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Learning About Sleep Apnea

What is it?

Sleep apnea means that breathing stops for short periods during sleep. When you stop breathing or have reduced airflow into your lungs during sleep, you don't sleep well and you can be very tired during the day. The oxygen levels in your blood may go down, and carbon dioxide levels go up. It may lead to other problems, such as high blood pressure and heart disease.

Sleep apnea can range from mild to severe, based on how often breathing stops during sleep. Breathing may stop as few as 5 times an hour (mild apnea) to 30 or more times an hour (severe apnea).

Obstructive sleep apnea is the most common type. This most often occurs because your airways are blocked or partly blocked. Central sleep apnea is less common. It happens when the brain has trouble controlling breathing. Some people have both types. That's called complex sleep apnea.

What are the symptoms?

There are symptoms of sleep apnea that you may notice and symptoms that others may notice when you're asleep.

Symptoms you may notice include:

  • Feeling extremely sleepy during the day.
  • Feeling unrefreshed or tired after a night's sleep.
  • Problems with memory and concentration, or mood changes.
  • Morning or night headaches.
  • Heartburn or a sour taste in your mouth at night.
  • Swelling of the legs.
  • Getting up often during the night to urinate.
  • A dry mouth or sore throat in the morning.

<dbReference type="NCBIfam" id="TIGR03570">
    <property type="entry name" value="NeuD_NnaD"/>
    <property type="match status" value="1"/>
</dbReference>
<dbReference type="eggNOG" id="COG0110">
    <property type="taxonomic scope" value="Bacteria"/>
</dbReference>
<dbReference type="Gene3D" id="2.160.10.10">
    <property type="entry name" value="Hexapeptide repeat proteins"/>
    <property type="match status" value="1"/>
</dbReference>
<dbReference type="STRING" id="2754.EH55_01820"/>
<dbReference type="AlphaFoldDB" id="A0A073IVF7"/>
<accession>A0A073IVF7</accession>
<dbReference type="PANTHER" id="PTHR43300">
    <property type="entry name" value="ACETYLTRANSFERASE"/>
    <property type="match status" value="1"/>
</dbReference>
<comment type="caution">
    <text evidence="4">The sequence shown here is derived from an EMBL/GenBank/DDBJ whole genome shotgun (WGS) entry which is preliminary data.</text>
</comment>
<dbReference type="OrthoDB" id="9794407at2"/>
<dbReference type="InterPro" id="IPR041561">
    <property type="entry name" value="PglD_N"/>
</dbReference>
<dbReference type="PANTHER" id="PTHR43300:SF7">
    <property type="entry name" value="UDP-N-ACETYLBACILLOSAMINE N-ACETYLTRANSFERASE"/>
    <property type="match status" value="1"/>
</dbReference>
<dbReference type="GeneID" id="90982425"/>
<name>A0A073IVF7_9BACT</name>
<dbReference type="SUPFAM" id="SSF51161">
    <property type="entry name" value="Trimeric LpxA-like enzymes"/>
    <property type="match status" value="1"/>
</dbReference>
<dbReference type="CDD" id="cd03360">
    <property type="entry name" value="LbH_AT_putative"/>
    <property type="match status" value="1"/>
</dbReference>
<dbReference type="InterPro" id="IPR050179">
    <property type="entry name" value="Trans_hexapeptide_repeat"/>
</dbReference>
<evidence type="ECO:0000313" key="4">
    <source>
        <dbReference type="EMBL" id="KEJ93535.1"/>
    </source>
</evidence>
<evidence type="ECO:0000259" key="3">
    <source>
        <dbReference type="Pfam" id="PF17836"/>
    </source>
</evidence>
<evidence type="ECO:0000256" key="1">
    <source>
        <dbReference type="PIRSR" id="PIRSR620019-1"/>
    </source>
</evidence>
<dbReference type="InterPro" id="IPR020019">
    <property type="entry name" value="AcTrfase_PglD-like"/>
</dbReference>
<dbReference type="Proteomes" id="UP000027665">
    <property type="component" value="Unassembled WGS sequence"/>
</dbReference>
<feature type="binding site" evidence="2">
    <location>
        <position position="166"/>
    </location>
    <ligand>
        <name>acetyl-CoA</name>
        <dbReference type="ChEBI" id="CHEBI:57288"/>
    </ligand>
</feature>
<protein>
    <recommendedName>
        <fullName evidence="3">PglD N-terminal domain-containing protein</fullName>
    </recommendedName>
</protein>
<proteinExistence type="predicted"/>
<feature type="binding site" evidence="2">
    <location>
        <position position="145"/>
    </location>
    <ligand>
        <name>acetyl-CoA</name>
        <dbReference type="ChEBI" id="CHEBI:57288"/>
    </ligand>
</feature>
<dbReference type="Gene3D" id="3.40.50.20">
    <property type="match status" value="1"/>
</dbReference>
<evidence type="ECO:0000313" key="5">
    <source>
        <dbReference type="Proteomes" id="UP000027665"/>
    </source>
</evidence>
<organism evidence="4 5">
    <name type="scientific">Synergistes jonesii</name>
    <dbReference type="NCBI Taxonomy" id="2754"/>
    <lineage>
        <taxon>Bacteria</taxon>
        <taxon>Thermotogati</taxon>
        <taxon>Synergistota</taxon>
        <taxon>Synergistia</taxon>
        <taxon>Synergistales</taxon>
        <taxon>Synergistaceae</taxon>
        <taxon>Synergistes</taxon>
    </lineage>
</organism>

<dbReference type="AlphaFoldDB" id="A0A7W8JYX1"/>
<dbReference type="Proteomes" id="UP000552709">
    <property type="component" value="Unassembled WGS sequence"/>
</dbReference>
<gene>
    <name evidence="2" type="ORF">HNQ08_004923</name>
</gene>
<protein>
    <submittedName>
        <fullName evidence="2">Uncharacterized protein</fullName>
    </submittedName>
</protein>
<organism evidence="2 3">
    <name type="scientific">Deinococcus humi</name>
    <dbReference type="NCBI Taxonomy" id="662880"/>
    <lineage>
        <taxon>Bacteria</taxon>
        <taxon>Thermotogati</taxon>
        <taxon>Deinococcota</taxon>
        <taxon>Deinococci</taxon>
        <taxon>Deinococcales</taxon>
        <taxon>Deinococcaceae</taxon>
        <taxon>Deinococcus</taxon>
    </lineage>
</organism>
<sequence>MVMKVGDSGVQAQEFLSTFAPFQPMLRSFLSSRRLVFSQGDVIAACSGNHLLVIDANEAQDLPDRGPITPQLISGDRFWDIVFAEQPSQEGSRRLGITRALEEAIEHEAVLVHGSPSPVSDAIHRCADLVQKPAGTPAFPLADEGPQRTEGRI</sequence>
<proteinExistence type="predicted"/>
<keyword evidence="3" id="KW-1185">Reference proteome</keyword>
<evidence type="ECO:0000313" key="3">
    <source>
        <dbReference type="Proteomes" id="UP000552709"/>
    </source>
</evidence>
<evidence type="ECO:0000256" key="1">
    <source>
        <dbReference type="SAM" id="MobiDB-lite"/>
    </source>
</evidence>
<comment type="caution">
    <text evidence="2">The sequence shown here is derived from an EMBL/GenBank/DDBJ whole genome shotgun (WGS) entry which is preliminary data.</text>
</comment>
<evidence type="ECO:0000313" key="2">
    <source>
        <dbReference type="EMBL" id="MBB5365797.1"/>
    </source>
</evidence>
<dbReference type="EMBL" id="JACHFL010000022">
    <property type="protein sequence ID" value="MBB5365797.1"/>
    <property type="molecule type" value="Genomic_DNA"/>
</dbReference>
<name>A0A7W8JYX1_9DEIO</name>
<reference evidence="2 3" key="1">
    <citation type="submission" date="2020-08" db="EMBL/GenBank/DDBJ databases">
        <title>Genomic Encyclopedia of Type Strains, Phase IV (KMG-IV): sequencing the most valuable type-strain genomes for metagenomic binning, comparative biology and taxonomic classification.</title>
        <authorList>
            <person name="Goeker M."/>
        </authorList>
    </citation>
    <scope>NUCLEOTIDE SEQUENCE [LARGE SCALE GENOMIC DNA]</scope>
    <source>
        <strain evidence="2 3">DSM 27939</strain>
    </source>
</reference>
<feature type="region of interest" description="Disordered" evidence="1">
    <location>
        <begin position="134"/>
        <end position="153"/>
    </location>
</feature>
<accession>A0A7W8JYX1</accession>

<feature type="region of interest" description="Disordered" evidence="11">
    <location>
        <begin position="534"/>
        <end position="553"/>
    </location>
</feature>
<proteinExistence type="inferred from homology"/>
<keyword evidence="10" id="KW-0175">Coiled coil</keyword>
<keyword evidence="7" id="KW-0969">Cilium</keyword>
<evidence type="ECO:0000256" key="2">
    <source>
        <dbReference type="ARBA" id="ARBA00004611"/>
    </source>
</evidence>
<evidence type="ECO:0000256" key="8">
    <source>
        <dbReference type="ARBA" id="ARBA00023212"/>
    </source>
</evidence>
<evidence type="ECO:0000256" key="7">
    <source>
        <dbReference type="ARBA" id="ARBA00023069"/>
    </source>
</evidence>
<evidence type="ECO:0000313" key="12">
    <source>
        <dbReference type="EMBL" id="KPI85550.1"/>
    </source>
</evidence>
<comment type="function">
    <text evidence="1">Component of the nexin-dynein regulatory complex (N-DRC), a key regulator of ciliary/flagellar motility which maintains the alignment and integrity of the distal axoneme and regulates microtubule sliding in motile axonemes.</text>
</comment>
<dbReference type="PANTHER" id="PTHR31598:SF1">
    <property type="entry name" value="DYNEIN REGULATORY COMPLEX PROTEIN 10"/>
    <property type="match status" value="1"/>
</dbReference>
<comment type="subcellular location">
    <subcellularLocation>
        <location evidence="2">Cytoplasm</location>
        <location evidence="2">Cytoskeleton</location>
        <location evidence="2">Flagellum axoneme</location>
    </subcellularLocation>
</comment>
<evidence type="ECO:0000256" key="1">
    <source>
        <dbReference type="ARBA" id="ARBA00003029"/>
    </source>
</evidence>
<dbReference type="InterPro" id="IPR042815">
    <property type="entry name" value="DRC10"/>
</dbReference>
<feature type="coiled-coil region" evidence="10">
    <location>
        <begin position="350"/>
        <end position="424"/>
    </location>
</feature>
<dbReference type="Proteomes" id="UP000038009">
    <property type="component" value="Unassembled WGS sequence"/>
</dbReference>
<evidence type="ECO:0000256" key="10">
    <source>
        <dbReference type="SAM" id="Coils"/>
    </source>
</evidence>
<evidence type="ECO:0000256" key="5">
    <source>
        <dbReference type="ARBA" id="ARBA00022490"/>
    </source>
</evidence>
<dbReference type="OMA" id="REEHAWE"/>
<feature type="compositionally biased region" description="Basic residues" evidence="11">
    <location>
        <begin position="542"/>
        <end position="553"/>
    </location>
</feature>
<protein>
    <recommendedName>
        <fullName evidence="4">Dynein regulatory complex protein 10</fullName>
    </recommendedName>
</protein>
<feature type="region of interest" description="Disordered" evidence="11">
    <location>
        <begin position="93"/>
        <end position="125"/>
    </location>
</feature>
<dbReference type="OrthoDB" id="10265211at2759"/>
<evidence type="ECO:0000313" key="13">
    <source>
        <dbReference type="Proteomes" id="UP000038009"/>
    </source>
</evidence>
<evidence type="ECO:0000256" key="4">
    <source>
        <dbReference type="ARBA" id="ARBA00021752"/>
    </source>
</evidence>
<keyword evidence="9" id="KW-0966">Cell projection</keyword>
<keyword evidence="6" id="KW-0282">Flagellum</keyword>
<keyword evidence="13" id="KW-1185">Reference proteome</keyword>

Your bed partner may notice that you:

  • Have episodes of not breathing.
  • Snore loudly. Almost all people who have sleep apnea snore. But not all people who snore have sleep apnea.
  • Toss and turn during sleep.
  • Have nighttime choking or gasping spells.

How is it diagnosed?

Your doctor will probably do a physical examination and ask about your past health. He or she may also ask you or your bed partner about your snoring and sleep behaviour and how tired you feel during the day.

Your doctor may suggest a sleep study. Sleep studies are a series of tests that look at what happens to the body during sleep. They check for how often you stop breathing or have too little air flowing into your lungs during sleep. They also find out how much oxygen you have in your blood during sleep.

A sleep study may take place in your home. Or it might take place at a sleep centre, where you will spend the night.

How is it treated?

Moderate to severe sleep apnea is often treated with devices that deliver air through a mask to help keep your airways open. The most studied treatments include:

  • Continuous positive airway pressure (CPAP). This increases air pressure in your throat. It keeps your airway open when you breathe in. It's the most common device.
  • Bilevel positive airway pressure (BiPAP). This uses different air pressures when you breathe in and out.
  • Adaptive servo ventilation (ASV). It senses pauses in breathing and adjusts air pressure. It's mostly used for central sleep apnea.

If your tonsils or other tissues are blocking your airway, your doctor may suggest surgery to open the airway.

How can you care for yourself?

You may be able to treat mild sleep apnea by making changes in how you live and the way you sleep. For example, it may help to:

  • Lose weight if you are overweight.
  • Sleep on your side, not your back.
  • Avoid alcohol and medicines such as sedatives before bed.

You may also try an oral breathing device. It helps keep your airways open while you sleep.

Where can you learn more?

Go to https://www.healthwise.net/patientEd

Enter S121 in the search box to learn more about "Learning About Sleep Apnea".

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